And although Bill and Gloria Gaither have written and recorded songs that have found resonance in the contemporary Chrisian music community, not to mention many denominations' hymnals, haven't they been more associated with Southern gospel than CCM? The Gaithers get two songs on the list, but the couple still seems a step or two out of the same realm as most everyone else here (even Stryper, #70 with "To Hell With the Devil"). To be fair, Kirk Franklin & God's Property's "Stomp," #55, likely wouldn't have made CCM radio were it not for Franklin's phenomenal soul gospel and R&B success, and that song's general market pop crossover, too.    

Lastly, it's a tad surprising to not see more songs from those 100 albums out of which CCM also made a book a few years ago. Few, if any, of the several full-length projects about which I contributed essays to the 100 albums book are represented here. Considering the differences in the way in which listeners hear albums and singles, this may be no surprise, even if that #1 album, Amy Grant's _Lead Me On_, has its titular track at #60. Grant also rates four other songs on the list, the most of anyone here. 

All that said, almost every illustration's a vivid color photograph, and the history of Christian market music the book provides in its piecemeal, anecdotal fashion is plenty informative. The numerous sidebars throughout the book give name checks to artists whose work may not be vaunted as those who made the big 100, but who nonetheless deserve  investigation by Christian music surface dwellers. Oddly enough, hip-hop acts other than dcTalk only made a list of endtimes-themed tunes, but by dint of his relationship with Newsboys, Steve Taylor merits his own list of 13 treasures. Others receiving sidebar salutes include Bruce Carroll, Vigilantes of Love, The 77s, Daniel Anos, Mark Heard, Patsy Moore, Bethany Dilllon, Bob Ayala, and Barry McGuire.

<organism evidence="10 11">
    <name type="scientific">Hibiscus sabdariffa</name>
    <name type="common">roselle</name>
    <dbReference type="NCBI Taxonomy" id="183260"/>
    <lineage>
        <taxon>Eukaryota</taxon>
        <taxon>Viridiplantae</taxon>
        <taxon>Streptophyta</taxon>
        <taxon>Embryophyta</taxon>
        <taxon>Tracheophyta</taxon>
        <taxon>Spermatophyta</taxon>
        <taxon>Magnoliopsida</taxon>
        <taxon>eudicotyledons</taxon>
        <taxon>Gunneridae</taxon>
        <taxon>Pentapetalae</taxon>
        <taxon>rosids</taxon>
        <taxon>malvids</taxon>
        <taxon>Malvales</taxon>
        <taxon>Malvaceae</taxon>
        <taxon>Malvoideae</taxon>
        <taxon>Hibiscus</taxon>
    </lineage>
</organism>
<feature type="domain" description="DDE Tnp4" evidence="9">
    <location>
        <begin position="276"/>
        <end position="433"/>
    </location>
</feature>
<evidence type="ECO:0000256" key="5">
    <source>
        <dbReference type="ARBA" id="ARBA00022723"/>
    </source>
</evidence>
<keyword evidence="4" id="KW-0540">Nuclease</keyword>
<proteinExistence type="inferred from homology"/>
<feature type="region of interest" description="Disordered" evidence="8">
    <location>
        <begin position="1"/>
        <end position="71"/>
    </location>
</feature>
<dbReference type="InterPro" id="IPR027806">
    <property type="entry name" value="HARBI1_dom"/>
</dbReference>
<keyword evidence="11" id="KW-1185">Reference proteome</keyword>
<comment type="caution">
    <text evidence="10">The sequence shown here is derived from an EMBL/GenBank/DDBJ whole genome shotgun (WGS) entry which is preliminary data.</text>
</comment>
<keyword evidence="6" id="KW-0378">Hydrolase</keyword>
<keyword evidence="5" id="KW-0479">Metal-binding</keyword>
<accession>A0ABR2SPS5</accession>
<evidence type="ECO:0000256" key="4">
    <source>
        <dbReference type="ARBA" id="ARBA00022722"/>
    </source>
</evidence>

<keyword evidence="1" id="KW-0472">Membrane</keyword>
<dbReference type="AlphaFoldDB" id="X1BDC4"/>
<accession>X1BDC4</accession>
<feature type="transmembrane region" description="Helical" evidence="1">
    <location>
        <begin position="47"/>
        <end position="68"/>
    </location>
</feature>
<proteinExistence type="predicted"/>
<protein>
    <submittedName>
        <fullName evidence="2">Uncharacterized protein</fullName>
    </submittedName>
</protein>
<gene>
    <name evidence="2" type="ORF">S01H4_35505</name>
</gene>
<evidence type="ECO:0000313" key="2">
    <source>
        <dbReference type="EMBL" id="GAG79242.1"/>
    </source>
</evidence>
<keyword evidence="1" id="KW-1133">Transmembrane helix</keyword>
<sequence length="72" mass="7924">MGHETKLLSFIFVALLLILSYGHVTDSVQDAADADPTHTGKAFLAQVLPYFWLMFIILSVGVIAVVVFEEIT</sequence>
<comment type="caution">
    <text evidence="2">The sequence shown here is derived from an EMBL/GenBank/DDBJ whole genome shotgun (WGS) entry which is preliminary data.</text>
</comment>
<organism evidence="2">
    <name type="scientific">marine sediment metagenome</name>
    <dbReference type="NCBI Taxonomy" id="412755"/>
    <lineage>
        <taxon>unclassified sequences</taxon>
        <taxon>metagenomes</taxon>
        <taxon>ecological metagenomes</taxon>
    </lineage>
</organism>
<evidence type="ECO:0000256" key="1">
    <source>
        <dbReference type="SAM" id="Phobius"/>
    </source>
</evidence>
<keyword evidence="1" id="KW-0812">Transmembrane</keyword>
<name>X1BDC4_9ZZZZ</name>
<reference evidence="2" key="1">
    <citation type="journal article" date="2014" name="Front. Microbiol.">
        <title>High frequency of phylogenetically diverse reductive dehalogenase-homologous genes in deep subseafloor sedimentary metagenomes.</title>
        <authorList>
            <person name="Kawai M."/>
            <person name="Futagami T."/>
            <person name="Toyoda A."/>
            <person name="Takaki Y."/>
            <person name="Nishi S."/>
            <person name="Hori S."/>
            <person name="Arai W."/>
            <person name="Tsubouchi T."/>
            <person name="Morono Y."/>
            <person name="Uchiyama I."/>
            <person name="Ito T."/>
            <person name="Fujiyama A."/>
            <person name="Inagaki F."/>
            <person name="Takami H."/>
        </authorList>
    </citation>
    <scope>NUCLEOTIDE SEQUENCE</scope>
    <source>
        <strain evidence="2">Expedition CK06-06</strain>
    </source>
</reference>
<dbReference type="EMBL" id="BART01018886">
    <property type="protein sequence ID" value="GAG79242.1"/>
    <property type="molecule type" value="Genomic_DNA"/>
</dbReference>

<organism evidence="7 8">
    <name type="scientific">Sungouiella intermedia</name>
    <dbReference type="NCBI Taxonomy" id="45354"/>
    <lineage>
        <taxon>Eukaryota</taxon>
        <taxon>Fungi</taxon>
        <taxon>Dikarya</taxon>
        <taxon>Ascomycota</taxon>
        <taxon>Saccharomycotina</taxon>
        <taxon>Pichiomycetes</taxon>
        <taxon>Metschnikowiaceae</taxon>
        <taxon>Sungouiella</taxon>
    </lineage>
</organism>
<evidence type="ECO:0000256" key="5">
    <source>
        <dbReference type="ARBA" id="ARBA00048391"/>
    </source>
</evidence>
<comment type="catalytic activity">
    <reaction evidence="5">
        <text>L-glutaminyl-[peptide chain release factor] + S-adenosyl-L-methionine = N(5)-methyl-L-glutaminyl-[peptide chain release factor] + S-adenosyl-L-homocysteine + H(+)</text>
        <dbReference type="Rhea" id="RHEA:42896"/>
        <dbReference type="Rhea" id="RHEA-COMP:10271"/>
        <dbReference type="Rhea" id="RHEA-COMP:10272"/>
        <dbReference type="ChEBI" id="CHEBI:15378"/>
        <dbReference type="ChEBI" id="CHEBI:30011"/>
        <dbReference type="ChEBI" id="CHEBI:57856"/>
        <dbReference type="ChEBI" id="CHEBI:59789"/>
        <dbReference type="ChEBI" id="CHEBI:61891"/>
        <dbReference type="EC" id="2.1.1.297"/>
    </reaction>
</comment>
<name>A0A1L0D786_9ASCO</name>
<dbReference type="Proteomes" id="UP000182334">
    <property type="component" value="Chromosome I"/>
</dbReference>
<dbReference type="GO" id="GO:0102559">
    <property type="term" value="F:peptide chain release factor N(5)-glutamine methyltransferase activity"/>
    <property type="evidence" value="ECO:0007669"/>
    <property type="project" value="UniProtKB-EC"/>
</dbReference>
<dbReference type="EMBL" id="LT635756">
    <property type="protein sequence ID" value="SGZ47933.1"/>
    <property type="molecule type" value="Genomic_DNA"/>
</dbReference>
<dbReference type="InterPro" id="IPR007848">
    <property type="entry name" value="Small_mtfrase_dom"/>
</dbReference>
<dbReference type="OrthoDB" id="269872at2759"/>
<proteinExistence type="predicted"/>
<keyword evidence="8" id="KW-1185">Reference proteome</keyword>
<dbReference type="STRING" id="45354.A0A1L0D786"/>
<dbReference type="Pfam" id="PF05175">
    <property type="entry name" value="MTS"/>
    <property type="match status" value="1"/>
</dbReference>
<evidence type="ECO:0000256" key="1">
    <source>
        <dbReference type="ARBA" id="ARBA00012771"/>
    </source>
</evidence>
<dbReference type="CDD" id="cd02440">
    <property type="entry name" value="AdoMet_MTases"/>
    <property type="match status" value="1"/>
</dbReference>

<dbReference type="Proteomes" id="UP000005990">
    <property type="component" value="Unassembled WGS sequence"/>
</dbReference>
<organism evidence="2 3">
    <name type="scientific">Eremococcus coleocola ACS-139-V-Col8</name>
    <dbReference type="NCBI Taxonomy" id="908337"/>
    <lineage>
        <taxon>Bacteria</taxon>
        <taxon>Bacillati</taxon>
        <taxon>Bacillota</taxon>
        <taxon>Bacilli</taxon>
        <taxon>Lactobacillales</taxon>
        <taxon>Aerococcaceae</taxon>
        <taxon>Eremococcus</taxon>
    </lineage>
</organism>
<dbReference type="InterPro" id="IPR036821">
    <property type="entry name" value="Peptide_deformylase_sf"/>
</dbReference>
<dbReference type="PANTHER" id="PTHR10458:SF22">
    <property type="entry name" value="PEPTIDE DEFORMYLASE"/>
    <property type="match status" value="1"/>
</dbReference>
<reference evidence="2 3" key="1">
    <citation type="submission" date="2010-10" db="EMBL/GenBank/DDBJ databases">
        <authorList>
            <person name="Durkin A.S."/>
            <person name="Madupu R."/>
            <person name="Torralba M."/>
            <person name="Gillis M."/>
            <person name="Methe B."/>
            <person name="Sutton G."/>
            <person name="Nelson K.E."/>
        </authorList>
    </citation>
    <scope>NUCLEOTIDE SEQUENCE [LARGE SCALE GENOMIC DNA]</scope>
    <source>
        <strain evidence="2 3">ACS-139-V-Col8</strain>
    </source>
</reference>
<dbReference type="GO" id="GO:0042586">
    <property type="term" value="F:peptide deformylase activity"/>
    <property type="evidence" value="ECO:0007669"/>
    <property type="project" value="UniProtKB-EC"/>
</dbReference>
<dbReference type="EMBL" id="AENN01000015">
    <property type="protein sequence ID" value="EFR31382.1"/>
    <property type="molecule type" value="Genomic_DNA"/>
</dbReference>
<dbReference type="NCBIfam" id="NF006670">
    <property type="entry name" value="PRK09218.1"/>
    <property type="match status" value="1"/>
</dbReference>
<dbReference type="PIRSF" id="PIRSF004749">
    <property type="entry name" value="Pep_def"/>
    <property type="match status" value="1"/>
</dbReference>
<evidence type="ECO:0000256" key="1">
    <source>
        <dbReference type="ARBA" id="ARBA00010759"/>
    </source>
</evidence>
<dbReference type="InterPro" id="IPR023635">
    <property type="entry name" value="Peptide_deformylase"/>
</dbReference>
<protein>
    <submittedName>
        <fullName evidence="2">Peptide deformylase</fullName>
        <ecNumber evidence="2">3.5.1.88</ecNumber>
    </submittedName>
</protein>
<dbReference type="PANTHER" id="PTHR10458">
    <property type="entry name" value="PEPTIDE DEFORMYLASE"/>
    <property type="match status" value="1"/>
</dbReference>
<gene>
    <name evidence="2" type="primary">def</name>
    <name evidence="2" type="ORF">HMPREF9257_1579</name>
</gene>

However well its book remembers hightlights of CCM's past, CCM's stature and the lofty goal of this book, a touch more on the details, especially noticeable to geeks such as yours truly (a reasonably prime demographic for such a work), would have made for an at least marginally more credible read. 

Jamie Lee Rake    6/19/2006

Top 100 list are a bit dubious at best.  They are only an opinion and everyone has one.  Too bad, nobody asked for MY opinion. 8-)

This book is filled with stories about the 100 songs that CCM Magazines feels have impacted the Christian music industry over the past 30 years starting with Larry Norman, whom many credit with recording the first true Jesus music album, Only Visiting This Planet, back in 1972. His anthem, "Why Should the Devil Have All the Good Music?," comes in at #75. Included are entries from every genre imaginable including pop, rock, Southern Gospel, inspirational, soul, and hip-hop. You'll find Jars of Clay, Michael W. Smith, Amy Grant, 2nd Chapter of Acts, First Call, POD, dc Talk and many other favorites here.  Some you'll agree with and a few will have you scratching your head trying to figure out why it was included.

Along with the many stories about the artist and their songs are some interesting sidebars such as "Music to Wave Candles By," "Songs So Honest They're Scary,"  and " 15 Incredible Songs You May Never Have Heard Of" to mention a few. These lists gave the editors an opportunity to shout-out to a few of perhaps the most interesting artists, such as Bill Mallonnee and the Lost Dogs, who often are overlooked in Top 100s.

While I may take exception to many of the included songs and the omission of others, I'm sure the selection process was not an easy one. Long-time fans of CCM will want a copy of this book and new fans will find much music to add to their shopping list.

Shari Lloyd   6/19/2006